Why Google's new Visit-in-Person query type deserves some attention

SEO is always changing. One of the reasons why true SEOs are rare is the skillset changes. The changes are sometimes subtle which require instinct as much as hands-on experience to detect and master. I think Visit-in-Person queries are one of those subtle, but important, changes.

One of the biggest Google updates ever was Florida. It hit just before Christmas and destroyed the rankings of retailers. How could retailers, almost universally, all loose the search positions? The Florida update was the one which brought the idea that people like to research before they buy to Google. The Flordia update helped create the three core query types Google used for 10 years.

  1. Navigational Searches
  2. Research Searches
  3. Commercial Searches

Those three core search types have different names today but they’re still around. There’s also a fouth – Visit-in-Person.

Page 72 of the formerly confidential but now public Google Quality Tester Guidelines spells the differences out for us.

Know queries (which we might have called Research before) are those for which the searcher is trying to find something out – which tablet to buy, for example.

Do queries are those in which the searcher is trying to take an action – buy an iPad, for example. There’s a subset of Do queries known as Device Action and these are incredibly important to know about as well. Device Action queries are those commands give Google to control your smartphone. Google gives the example [open facebook app] as an example.

There’s Website queries in which the searcher is looking for a site or a page. I speculate “Navigation” isn’t quite as an appropriate term as it was before as users may wish to navigate to apps on their phone.

Visit-in-Person queries are exactly what they appear to be. Google’s illustrated guidelines hardly seem necessary. These are search terms which suggest the user will make a physical visit to a real world location.

It’s easy to see how this might influence SEO going forward. Here’s a whole chunk of searches in which a digital asset isn’t the ultimate destination. These searches won’t drive traffic to your site.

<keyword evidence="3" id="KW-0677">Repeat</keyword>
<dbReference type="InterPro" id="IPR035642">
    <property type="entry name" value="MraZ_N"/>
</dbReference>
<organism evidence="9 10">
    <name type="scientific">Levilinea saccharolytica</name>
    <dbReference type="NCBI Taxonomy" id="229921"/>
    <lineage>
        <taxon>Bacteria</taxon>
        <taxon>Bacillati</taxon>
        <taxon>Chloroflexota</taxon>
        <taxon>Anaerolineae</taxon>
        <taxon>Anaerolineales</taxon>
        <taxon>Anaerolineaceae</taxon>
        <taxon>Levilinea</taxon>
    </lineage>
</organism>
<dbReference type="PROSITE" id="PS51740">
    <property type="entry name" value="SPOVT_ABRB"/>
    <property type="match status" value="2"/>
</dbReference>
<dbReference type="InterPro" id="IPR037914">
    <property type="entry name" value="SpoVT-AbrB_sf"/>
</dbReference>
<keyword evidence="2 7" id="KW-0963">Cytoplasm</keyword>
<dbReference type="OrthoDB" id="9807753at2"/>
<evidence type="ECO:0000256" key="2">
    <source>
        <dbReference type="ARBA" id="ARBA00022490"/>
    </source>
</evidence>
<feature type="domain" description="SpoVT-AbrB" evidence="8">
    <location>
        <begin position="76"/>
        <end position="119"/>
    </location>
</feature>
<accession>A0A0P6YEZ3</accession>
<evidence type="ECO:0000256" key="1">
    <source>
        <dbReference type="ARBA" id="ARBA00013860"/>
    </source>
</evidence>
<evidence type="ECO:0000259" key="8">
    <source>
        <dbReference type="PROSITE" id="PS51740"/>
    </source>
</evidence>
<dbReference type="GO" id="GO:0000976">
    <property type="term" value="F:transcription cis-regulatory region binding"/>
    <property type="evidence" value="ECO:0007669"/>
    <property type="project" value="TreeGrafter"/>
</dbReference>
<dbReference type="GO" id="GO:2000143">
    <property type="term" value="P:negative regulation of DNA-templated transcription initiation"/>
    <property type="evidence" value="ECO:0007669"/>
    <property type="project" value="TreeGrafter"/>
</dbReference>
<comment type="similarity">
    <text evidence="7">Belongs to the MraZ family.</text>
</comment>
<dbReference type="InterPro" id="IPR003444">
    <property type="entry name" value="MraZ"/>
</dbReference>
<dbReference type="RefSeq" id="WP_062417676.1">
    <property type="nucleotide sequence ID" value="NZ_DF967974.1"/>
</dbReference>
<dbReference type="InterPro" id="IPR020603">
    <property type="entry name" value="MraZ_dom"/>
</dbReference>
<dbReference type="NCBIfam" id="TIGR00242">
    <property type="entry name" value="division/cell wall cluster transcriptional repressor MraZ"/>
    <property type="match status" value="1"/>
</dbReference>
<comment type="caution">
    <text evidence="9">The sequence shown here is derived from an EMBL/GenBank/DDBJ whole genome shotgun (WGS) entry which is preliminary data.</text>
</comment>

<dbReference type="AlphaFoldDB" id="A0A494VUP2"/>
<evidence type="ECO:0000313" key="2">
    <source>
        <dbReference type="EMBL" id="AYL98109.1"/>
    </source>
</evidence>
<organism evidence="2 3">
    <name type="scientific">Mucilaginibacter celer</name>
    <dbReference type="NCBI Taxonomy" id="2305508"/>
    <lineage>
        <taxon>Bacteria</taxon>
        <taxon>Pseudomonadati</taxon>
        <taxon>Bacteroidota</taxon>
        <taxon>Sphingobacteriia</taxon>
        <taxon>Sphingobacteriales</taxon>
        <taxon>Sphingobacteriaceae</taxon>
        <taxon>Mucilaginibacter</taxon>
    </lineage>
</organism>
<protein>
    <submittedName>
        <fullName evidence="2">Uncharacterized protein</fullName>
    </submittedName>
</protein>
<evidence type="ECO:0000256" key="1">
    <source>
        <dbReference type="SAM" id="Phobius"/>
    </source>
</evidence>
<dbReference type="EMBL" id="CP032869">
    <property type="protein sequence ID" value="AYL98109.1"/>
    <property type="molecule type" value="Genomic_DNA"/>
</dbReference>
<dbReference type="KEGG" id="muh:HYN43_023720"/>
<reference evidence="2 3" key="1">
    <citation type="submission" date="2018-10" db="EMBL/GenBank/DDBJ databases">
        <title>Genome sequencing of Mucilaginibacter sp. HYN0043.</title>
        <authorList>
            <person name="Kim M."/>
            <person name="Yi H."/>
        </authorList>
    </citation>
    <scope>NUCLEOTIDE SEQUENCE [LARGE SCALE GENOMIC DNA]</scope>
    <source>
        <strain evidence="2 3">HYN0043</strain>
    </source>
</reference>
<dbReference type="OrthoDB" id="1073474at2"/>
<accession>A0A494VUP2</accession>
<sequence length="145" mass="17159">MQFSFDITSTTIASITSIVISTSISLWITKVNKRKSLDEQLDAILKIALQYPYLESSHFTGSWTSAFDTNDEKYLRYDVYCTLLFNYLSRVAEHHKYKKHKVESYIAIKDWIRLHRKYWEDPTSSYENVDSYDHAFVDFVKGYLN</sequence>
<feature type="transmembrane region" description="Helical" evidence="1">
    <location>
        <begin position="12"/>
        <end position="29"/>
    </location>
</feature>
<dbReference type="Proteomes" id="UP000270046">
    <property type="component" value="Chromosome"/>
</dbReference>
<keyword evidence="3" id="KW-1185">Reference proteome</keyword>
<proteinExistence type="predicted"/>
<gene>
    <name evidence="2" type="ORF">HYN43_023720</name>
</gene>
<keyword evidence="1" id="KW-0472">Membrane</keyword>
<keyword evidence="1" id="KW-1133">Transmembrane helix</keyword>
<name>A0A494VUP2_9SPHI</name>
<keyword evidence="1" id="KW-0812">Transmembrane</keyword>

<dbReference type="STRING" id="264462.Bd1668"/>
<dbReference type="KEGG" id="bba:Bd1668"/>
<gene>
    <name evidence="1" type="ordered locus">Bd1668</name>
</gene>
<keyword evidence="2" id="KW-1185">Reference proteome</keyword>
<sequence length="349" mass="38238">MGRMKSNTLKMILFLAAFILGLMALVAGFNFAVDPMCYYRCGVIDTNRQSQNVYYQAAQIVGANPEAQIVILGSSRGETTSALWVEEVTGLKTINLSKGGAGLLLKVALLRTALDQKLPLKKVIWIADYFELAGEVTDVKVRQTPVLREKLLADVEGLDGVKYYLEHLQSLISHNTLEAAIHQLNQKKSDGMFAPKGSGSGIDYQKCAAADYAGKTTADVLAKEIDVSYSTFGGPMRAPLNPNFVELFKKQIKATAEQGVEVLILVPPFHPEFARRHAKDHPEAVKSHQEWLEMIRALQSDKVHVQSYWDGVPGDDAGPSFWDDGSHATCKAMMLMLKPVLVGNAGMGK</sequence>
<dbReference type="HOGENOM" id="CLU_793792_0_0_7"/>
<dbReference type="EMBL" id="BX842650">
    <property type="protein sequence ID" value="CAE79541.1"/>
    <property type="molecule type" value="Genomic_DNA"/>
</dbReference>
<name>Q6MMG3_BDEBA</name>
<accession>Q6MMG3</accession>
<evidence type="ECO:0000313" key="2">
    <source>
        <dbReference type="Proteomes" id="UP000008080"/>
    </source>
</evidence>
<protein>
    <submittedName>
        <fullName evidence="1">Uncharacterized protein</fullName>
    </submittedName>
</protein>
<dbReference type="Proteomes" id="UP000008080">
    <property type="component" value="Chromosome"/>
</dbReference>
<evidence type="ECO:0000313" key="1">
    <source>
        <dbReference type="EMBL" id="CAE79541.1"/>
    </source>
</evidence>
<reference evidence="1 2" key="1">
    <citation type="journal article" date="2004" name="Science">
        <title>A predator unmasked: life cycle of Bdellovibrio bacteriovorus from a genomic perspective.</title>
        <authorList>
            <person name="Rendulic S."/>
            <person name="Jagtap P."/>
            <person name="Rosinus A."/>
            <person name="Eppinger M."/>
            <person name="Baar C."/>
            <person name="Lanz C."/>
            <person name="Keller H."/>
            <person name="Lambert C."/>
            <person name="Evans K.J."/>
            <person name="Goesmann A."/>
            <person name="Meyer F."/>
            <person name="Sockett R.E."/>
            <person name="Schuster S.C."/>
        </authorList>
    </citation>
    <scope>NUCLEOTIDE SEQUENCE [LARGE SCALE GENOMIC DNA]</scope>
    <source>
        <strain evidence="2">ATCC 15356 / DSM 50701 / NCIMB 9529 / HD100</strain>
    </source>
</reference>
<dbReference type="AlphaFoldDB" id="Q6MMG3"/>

Visit-in-Person queries are easy to understand but they’re difficult to study and predict. Using Google’s guidelines we can list all known queries with Visit-in-Person intent.

  1. [chinese restaurant]
  2. [gas stations]
  3. [pizza]
  4. [yoga class]
  5. [coffee shops]
  6. [movie showtimes]
  7. [car repair]
  8. [dentists]
  9. [bank of america atm locations]
  10. [starbucks near me]

It’s interesting that Starbucks needs a “near me” qualifier on it to be considered a VIP whereas [chinese restaurant] doesn’t. It’ll be the brand effect.

Neither Starbucks nor any nearby Chinese restaurant will be aware of the search in their own site analytics. Starbucks will be able to see the search term driving impressions but not clicks in their Search Console provided one of their URLs is included in the mobile results. That’s an interesting SEO decision – do make the effort to create pages, with sufficient authority, to rank well enough to allow you to track a query?

One of your main traffic drivers, perhaps a former Website/Navigational search could become a VIP search overnight. That’ll knock your numbers for six. I’ll use [pizza] as an example here. Google’s data tells them people are looking to buy pizza from a shop and not look up the recipe. That would be tough to swallow if the keyword has been a big traffic driver for your food blog or magazine site.

The implications go on. VIP searches are matched to locations, not websites. You may not even need to have a website to benefit from them.

As it happens [burger] is also a VIP search (at least from my location – all searches are location dependant). The results include a small restaurant around the corner, which doesn’t have burger in its name, which doesn’t have the keyword in its Google Local description and for which the word “burger” appears in only a few reviews. So once again we cycle back to the importance of UGC even though the very Google Quality Tester Guidelines that explain Visit-in-Person searches urge quality testers to be cautious with UGC.

It’s also worth noting that many venues had the word “burger” in their UGC and weren’t selected for the VIP results. In fact, one of Google’s three suggestions was over a mile away whereas venues only a few hundred metres away were omitted.

It’s important not to write Visit-in-Person searches off as just Local searches. They’re not. They’re more specific than that. There’s a stronger, clearly defined, offline intent with a Visit-in-Person search. It’s not the same thing as looking for a local florist to order online from.

It’s also important to consider that Visit-in-Person query might be the first, not the only, internet to real life mapping Google supports. Connected Cars may allow for more and Google does have an OS for cars. Just as the ‘Do’ category has the Device Action sub-category; we may Visit-in-Person grow to include specific actions or means of locomotion.

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